In booming Jakarta, Indonesia, work-related deaths eclipse deaths by car accidents
Jakarta, the capital of Indonesia is one of the biggest cities and fastest growing cities in the world. It’s ranked 13th in population, and since 2007, the population has grown from 7.5 million people to 10.1 million as of Nov. 2011.
As the population grows, so does the construction of more buildings.
And what else has grown is workplace accidents.
According to the Jakarta Globe, nine people died every day in work-related or construction accidents in 2012, according to insurance company Jamsostek.
In a press release, Afdiwar Anwar, the service division head, said that insurance claims in West Java and Banten reached $14.4 million, or 139.6 billion in Indonesian currency.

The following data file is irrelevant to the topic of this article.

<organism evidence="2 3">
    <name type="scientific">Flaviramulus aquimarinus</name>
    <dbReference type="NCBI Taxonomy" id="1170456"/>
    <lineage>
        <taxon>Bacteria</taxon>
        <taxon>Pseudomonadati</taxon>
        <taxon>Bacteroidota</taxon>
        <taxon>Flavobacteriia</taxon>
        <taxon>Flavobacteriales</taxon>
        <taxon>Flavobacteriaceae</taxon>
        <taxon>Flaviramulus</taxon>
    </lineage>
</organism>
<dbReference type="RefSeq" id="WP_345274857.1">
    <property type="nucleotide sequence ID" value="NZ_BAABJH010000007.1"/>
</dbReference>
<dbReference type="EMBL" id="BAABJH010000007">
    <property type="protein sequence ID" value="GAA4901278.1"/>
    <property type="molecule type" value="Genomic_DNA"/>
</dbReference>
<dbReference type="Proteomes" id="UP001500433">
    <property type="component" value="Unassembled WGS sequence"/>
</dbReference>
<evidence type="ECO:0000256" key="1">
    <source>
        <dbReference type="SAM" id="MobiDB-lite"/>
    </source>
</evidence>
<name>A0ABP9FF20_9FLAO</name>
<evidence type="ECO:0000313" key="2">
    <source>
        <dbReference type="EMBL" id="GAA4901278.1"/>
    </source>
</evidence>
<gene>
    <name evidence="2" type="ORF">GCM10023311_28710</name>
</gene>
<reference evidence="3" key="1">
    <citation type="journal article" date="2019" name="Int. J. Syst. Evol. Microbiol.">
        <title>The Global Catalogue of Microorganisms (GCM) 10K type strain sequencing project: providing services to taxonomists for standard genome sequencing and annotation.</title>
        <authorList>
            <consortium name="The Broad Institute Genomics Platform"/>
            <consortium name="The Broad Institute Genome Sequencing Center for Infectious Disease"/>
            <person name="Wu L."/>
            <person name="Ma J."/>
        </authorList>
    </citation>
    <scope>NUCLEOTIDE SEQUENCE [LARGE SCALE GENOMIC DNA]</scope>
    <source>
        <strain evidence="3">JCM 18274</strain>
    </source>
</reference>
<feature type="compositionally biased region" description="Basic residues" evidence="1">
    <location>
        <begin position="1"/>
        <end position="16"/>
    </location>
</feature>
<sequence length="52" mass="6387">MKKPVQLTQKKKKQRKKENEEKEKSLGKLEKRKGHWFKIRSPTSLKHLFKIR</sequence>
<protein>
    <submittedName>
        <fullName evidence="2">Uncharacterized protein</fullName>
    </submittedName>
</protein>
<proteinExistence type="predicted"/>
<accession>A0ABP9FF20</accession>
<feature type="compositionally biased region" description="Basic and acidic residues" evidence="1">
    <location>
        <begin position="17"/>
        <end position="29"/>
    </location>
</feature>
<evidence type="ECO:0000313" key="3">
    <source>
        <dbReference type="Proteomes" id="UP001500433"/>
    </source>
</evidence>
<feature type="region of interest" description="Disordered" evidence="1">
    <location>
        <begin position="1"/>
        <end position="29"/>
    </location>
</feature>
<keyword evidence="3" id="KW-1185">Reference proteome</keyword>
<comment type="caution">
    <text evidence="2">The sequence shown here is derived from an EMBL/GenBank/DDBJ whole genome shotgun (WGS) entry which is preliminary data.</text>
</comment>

The release went on to mention that the high number of work-related accidents was due to negligence by companies to follow the occupational safety and health standards, called K3. The program was designed to specifically curtail the amount of workplace accidents, but according to the release, only 2.1 percent of 15,000 “large companies” in Indonesia practice what K3 preaches.
“If companies realize the importance of K3 management system, it can curb the number of work-related accidents,” Afdiwar said in the release.
Could you imagine an America without OSHA?
Post by Paul Gogulski
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